Schiff's point with this was that Cleopatra's myth totally obscured her reality, even in her own lifetime. There are a lot of interesting meditations on fame and power to be had there. Cleopatra died in the wake of a war with Rome, and yet we mainly know Cleopatra from contemporary Roman sources. A few people in other courts left written records of her time, but really her history was written by her enemies. That the old girl has still come off rather well is a testament to how extraordinary her reign really was.
I like a good popular history- Schiff's seems very admirable, but I didn't find her prose as lovely as some people apparently did. Still, she makes a solid effort to put a little color into her history; she paints a picture, something I appreciate. It's hard to get both academic rigor and good storytelling into an account. Two thousand years, and it's debatable that anyone has ever topped Cleopatra for either extravagance or power. Imagining her and Antony meeting in Tarsus, announcing herself as "Venus come to revel with Dionysus for the good of Asia", surrounding him and his men with an overabundance of luxury, in apartments bedecked with a king's ransom in flowers, you come to understand why Cleopatra was legend in her own time. That sort of detail and description really helps. Academic history seldom indulges such details, or at least rarely frames them so delectably. Popular history seldom touches on as many legitimate sources as Schiff cites, or points out distinctions between them so regularly.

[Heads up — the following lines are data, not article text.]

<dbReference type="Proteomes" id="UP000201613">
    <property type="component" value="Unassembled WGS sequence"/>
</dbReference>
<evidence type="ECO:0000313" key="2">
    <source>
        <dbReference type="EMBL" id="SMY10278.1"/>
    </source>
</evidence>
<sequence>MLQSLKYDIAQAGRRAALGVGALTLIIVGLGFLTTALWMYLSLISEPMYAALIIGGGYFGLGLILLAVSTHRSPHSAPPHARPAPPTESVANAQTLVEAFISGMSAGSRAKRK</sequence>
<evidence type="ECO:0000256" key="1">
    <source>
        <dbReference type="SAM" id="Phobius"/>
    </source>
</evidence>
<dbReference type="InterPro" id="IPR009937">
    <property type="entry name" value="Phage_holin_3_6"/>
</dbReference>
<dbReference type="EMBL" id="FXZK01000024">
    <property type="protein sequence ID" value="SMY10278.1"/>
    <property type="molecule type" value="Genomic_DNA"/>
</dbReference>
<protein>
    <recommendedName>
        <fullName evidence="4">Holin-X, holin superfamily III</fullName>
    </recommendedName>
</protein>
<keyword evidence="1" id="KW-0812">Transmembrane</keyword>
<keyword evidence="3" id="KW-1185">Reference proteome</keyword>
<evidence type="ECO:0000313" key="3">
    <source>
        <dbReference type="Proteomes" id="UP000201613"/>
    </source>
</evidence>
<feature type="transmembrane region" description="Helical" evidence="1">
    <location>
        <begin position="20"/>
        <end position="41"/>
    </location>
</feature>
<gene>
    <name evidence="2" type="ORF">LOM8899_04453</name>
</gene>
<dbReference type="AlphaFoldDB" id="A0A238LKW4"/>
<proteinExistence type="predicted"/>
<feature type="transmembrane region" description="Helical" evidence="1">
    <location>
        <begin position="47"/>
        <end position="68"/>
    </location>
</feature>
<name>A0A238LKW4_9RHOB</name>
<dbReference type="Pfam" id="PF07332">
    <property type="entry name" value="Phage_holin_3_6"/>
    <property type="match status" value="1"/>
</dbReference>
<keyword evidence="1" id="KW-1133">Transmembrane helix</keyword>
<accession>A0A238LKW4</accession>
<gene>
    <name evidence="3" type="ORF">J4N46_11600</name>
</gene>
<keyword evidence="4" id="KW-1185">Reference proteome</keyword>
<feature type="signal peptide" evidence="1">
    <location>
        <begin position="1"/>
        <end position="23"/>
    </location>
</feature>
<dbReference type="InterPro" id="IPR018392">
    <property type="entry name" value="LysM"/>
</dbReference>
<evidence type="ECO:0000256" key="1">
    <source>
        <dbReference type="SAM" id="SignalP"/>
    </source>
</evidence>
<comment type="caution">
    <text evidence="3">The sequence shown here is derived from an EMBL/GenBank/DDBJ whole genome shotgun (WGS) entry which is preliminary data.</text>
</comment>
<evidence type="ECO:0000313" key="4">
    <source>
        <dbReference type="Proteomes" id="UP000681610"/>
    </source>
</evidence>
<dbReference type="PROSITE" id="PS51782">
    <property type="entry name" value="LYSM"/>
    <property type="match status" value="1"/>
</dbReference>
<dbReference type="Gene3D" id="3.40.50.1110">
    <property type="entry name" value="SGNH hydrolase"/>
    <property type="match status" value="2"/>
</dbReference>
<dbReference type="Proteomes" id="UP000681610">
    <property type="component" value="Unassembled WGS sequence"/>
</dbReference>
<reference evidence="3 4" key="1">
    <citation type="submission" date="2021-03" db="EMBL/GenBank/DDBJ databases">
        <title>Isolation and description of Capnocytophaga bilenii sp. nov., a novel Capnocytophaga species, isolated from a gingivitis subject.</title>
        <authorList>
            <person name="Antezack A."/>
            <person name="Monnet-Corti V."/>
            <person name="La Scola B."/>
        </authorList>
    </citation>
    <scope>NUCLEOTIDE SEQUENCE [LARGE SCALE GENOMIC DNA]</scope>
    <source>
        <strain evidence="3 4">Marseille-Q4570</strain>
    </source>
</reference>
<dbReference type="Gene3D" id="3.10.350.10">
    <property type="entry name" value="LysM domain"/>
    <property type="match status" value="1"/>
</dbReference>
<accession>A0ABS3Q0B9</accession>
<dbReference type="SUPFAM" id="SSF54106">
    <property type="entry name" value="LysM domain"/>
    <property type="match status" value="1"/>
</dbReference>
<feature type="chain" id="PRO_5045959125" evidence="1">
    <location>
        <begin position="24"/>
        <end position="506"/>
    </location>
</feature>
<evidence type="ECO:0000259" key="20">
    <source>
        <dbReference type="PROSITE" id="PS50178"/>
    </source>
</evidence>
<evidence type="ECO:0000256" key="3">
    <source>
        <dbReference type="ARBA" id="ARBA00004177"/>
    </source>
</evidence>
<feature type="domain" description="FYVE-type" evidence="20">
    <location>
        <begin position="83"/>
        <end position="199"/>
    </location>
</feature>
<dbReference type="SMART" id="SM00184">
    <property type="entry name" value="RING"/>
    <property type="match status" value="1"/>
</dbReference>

Schiff is also a female historian telling a woman's story, yet mercifully she doesn't dwell too hard on that. We know Cleopatra from Roman writers, who were all dudes with a particular view of women and relationships, and so the expected sexual volleys were launched at a powerful foreign queen. Rome laid the foundation for the next twenty centuries of Western culture, so Cleopatra
understandably served as a reliable shorthand for every sort of debauchery in that time. And Schiff pretty much stops there with gender. Good for her. As a queen and product of Ptolemaic Egypt, Cleopatra had a very different view of her own gender than her detractors. Schiff does a smart thing; realizing that we can only view Cleopatra culturally and personally through multiple layers